Every minute a child in Sub-Saharan Africa dies from malaria; these are preventable deaths!
September 21, 2022 – As the global Long-Acting Technologies Community Advisory Board (LAT CAB) representing vast civil society networks, and people living with and affected by malaria, HIV, tuberculosis, and the hepatitis C virus (HCV) across the world, we welcome the efforts leading to the development of an investigational long-acting injectable (LAI) formulation of ivermectin to fight malaria transmission, mdc-STM currently in preclinical stage, and developed by MedinCell. We equally welcome the non-exclusive license agreement between the Medicines Patent Pool (MPP) and MedinCell announced on September 13, 2022 on mdc-STM allowing MPP to support the identification of suitable partners to develop and commercialize mdc-STM in low- and middle-income countries. This LAI formulation of ivermectin is based on MedinCell’s BEPO technology and offers a three-month action duration.
While this LAI is not able to prevent or cure malaria, mosquitoes feeding on persons having received the LAI will either be killed or made less capable of transmitting malaria parasites, hence, decreasing the mosquito population and thus benefiting the whole community by lowering the risk of malaria transmission.
Based on the license, MPP would grant royalty-free sublicences for sales in public markets in low- and middle-income countries, while ‘reasonable royalties’ would be charged for sales in private markets. The license also includes a commitment by MedinCell to technology transfer in the form of know-how to the MPP for use by sublicensees for generic manufacturing.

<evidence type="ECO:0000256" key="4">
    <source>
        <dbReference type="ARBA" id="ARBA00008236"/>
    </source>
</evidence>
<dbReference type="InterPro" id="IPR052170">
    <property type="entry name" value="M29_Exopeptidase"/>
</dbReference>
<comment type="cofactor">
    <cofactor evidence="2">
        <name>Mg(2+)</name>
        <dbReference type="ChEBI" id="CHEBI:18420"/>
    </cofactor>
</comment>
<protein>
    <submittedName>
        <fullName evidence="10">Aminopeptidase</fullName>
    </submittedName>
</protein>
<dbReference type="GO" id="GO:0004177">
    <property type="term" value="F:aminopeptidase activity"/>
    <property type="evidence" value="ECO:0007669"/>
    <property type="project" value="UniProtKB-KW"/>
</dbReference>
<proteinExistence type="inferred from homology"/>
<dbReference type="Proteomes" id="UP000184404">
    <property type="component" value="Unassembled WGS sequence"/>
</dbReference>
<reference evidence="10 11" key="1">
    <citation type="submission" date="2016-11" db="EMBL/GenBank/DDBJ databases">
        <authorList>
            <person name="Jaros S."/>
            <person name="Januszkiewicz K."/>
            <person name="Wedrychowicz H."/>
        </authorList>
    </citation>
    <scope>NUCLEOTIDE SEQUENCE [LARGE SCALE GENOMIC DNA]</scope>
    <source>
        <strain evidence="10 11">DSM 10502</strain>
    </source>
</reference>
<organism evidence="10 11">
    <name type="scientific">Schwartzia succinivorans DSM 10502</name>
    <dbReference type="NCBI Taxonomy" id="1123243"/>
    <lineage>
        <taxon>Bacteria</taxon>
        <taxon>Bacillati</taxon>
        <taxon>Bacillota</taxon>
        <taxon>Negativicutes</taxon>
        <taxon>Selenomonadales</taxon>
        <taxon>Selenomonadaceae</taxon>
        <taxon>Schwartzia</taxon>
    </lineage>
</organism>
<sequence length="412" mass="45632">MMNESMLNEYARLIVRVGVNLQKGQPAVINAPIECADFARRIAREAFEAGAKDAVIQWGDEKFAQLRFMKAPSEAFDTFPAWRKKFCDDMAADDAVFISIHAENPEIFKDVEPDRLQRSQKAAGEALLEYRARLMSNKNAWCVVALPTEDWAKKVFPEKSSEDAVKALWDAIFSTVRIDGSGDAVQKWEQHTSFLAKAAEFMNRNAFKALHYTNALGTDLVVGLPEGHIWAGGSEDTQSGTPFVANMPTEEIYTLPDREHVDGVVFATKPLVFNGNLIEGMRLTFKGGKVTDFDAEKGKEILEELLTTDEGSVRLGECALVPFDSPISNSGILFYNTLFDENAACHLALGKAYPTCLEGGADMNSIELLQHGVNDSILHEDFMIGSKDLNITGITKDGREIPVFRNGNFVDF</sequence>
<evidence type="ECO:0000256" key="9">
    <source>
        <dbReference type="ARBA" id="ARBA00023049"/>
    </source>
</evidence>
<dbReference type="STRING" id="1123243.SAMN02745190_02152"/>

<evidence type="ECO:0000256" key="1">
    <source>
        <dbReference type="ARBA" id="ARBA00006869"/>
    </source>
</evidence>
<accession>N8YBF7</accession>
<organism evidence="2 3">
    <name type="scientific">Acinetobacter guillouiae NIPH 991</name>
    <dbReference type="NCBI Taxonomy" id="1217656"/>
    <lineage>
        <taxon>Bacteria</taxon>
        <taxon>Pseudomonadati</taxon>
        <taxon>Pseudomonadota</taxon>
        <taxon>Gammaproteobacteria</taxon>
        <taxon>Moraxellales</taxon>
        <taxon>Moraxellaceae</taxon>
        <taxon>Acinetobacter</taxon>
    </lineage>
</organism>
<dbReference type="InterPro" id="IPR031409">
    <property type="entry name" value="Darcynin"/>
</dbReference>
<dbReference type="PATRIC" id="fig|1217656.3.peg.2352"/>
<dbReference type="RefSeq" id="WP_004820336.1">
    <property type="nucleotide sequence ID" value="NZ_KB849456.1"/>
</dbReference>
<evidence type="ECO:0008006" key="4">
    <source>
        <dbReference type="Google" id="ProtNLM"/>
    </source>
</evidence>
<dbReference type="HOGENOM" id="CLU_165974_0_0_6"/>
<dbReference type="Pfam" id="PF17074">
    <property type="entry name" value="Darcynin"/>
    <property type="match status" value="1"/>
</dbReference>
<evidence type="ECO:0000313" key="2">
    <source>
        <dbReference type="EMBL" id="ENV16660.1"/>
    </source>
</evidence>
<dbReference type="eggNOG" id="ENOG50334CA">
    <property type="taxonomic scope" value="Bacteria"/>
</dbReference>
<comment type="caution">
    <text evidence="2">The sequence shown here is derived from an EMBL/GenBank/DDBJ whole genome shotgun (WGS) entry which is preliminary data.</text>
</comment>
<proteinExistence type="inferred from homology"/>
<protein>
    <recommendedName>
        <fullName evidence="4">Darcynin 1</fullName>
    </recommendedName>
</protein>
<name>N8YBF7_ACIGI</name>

Based on World Health Organization statistics, there were 241 million malaria cases resulting in 627,000 deaths worldwide in 2020, with sub-Saharan Africa bearing the greatest burden – 95% and 96% respectively– with over 80% of these deaths occurring in children under 5 years of age. The continuing high prevalence of malaria and the preventable deaths in our communities over 50 years after its eradication in high-income countries is unacceptable. Hence, the need for such a malaria LAI to reach the millions of people at higher risk of malaria as quickly as possible.
While still at a pre-clinical stage, if mdc-STM is eventually proven to be safe, efficacious, and acceptable it could help accelerate the achievement of the malaria eradication goals set out in the WHO Global Technical Strategy for Malaria 2016-2030.
While we are pleased that the license is non-exclusive and manufacturing of the LAI can be carried out in any country worldwide, charging royalties in private markets in low- and middle income countries where malaria is endemic might pose a problem if people need to access this LAI through the private sector. Following a recent engagement with MPP, it has been clarified that this problem will likely not arise because the approach for administering this LAI would be for public/government-led programs to inoculate as many people in communities as possible so that mosquitoes feeding on people who have received the injection, would be killed or rendered less capable of transmitting malaria, hence reducing the mosquito population, and consequently malaria transmissions.
As this malaria LAI is being developed the LAT CAB calls on national and international regulatory authorities to monitor this ongoing research, and prepare health systems to absorb long-acting therapies.
Also, given that this research is publicly funded, the LAT CAB calls on MedinCell, Unitaid and MPP to:
- Ensure community engagement with civil society organizations working on malaria to ensure their voices and concerns are taken into account in the product development process; and
- Ensure that, when promoting manufacturing capacity for this LAI therapy, the lessons learned from the COVID-19 pandemic are taken into account and that manufacturing capacity is effectively established in low- and middle-income countries.
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